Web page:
The LoHud Yankees Blog

A New York Yankees blog by Chad Jennings and the staff of The Journal News

Looking ahead to September 1

Posted by: Chad Jennings - Posted in Misc on Aug 27, 2011 Print This Post Print This Post | Email This Post Email This Post

Still waiting for a proper storm to start here in Baltimore, and looking ahead to some of the candidates for next week’s September call-ups.

Three big names

Jesus Montero — Since the all-star break, the Yankees top hitting prospect has rediscovered his power. He’s hitting .287/.353/.559 in the second half, and he’s had more than one home run in two of his past five games. With that kind of production in the first half, Montero might have pushed for an earlier call-up. As it stands, he seems like a natural fit as a September call-up.

Dellin Betances — He has only two career Triple-A starts — and he walked nine batters in one of them — but he’s on the 40-man, and his Double-A numbers were impressive. A call-up might not be so much about playing a role down the stretch, and more about spending additional time around the big league clubhouse.

Manny Banuelos — He’s left-handed and has a little more Triple-A experience than Betances, but Banuelos doesn’t have a 40-man spot and hasn’t been especially good in Triple-A. His 3.86 ERA is sound, but he has 12 walks and a .307 opponents batting average in 25.2 innings. The raw talent might make him worth a look, but it might not be quite time for him a play a role at the big league level.

Three role players

Lance Pendleton — He spent quite a bit of time in New York earlier this season, and he’s been very good in Triple-A (3.15 ERA as a starter and long reliever). Right now, the Yankees don’t have a true long man outside of Hector Noesi, who’s no longer stretched out beyond three innings or so. Pendleton could fill that role.

Greg Golson/Chris Dickerson — Give the outfielders an occasional late-inning break, and maybe do some pinch running when Eric Chavez, Jorge Posada or Andruw Jones gets on base. Both Dickerson and Golson are familiar faces around the clubhouse, and both have proven they can play at this level.

Aaron Laffey — Aside from Banuelos, Laffey is the only left-hander on the Triple-A roster. If the Yankees want to add a second lefty to the bullpen, Laffey seems to be the most logical target. Steve Garrison is also available — and on the 40-man — and there’s always the outside chance that Damaso Marte or Pedro Feliciano will be ready.

Three who earned it

George Kontos — Fully recovered from Tommy John surgery, Kontos has emerged in his first full season in the bullpen. He’s stayed stretched out enough for a few spot starts, but he’s really thrived in a multi-inning relief role. Triple-A opponents are hitting .225 against him, and this month he’s had 19 strikeouts with only one walk.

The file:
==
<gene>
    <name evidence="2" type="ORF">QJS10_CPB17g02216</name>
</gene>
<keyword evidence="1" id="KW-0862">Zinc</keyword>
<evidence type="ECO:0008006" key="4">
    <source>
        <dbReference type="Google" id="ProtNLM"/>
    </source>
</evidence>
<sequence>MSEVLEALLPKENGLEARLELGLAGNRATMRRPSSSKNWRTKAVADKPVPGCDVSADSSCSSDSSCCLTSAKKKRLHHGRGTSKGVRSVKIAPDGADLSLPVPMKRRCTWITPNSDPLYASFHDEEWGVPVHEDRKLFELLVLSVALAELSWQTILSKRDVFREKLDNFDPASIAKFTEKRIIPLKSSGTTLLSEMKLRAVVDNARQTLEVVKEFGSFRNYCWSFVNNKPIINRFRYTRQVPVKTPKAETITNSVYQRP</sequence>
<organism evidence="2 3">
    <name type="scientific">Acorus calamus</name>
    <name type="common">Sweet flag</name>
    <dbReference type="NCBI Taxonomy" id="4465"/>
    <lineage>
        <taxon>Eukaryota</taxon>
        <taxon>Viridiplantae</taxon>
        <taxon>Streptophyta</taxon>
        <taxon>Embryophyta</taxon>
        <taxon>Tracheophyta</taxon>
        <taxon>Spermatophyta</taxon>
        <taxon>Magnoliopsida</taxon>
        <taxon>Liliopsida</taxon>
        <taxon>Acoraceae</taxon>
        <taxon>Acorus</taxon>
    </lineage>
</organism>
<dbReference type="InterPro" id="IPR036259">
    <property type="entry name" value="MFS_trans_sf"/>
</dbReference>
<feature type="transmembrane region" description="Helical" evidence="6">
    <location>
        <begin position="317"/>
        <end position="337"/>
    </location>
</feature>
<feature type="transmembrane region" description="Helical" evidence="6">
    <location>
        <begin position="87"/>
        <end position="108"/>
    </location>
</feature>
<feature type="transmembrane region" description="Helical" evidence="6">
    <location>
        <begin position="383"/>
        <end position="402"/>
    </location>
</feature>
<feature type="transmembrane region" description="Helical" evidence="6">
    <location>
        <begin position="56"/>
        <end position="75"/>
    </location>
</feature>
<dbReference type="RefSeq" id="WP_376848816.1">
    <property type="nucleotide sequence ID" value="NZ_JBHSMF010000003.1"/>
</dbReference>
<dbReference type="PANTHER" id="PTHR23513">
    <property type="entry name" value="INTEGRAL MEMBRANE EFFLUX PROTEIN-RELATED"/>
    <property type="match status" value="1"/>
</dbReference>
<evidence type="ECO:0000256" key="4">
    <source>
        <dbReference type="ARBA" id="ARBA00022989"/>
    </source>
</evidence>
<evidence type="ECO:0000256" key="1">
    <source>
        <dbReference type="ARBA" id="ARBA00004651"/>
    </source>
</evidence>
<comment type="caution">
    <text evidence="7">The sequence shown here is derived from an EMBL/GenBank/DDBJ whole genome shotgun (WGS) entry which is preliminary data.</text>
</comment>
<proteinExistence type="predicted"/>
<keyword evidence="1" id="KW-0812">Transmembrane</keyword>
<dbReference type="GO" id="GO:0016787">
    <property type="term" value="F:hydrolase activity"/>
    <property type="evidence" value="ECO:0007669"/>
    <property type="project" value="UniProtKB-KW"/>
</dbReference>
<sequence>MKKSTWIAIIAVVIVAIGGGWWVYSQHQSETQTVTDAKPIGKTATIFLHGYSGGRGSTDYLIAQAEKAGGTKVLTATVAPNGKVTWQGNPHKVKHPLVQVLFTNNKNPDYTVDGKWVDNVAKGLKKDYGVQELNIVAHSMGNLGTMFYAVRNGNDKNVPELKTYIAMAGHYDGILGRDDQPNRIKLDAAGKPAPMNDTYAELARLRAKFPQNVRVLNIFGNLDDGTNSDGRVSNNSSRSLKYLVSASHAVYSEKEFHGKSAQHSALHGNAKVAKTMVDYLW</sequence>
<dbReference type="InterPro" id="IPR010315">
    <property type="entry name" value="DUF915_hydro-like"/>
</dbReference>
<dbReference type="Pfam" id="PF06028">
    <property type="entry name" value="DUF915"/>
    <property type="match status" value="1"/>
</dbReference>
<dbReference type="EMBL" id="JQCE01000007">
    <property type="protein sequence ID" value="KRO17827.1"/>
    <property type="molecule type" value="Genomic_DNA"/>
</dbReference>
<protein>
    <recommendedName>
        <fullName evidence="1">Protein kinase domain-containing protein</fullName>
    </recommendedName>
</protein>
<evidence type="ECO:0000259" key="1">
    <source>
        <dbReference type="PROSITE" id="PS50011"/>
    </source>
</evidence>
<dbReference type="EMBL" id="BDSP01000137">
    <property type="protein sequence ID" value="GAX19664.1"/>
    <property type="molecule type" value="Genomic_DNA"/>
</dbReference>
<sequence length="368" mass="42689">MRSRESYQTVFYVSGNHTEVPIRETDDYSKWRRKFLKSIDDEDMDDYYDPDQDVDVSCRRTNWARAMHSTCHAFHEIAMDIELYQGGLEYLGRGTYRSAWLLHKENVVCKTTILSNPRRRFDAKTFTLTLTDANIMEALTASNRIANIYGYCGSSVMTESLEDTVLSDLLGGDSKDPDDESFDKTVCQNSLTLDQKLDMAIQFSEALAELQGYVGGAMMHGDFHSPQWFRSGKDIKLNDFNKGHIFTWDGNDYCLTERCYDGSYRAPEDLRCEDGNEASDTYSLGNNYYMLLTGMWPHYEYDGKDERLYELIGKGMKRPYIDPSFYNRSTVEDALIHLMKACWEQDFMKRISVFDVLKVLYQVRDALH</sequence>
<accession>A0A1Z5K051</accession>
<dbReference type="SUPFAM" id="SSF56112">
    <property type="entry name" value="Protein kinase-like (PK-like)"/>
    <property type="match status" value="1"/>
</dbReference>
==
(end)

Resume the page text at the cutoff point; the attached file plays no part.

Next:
Jorge Vazquez — With apologies to Jordan Parraz, who’s also had a terrific and consistent Triple-A season, Vazquez stands out because of his league-leading 30 home runs. The guy has crazy power, but no obvious spot in New York. Not wanting to add him to the 40-man — without an obvious place to play in the future — might hurt his chances.

D.J. Mitchell/David Phelps/Adam Warren — Hard to choose just one of Scranton/Wilkes-Barre’s top three starters. All three pitched well enough to earn a big league start at some point this season, but the Yankees never really needed them (and they grabbed Brian Gordon when they needed only a short-term fill-in). None of these three is on the 40-man.

Three familiar faces

Brandon Laird — Didn’t play much during his brief call-up earlier this season, but he’s had a nice year in Triple-A. He’s been a productive hitter, who could help give the Yankees an extra corner infielder down the stretch, leaving Eduardo Nunez to backup only at second and short.

Kevin Whelan — His second half hasn’t been quite as good as his first half, but overall, Whelan’s had a terrific season as Scranton/Wilkes-Barre’s closer. And his month of August has been call-up worthy (six hits, 11 strikeouts, .140 opponents batting average). Hardly got a look during his previous promotion.

Scott Proctor — A different sort of name for his list, but he’s pitched in 31 big league games already this season, and his past two outings in Triple-A have been terrific. There’s probably not a spot for him on the big league roster — the Yankees have plenty of similar right-handers in the pen as it is — but as an experienced bullpen arm, Proctor could be an option.




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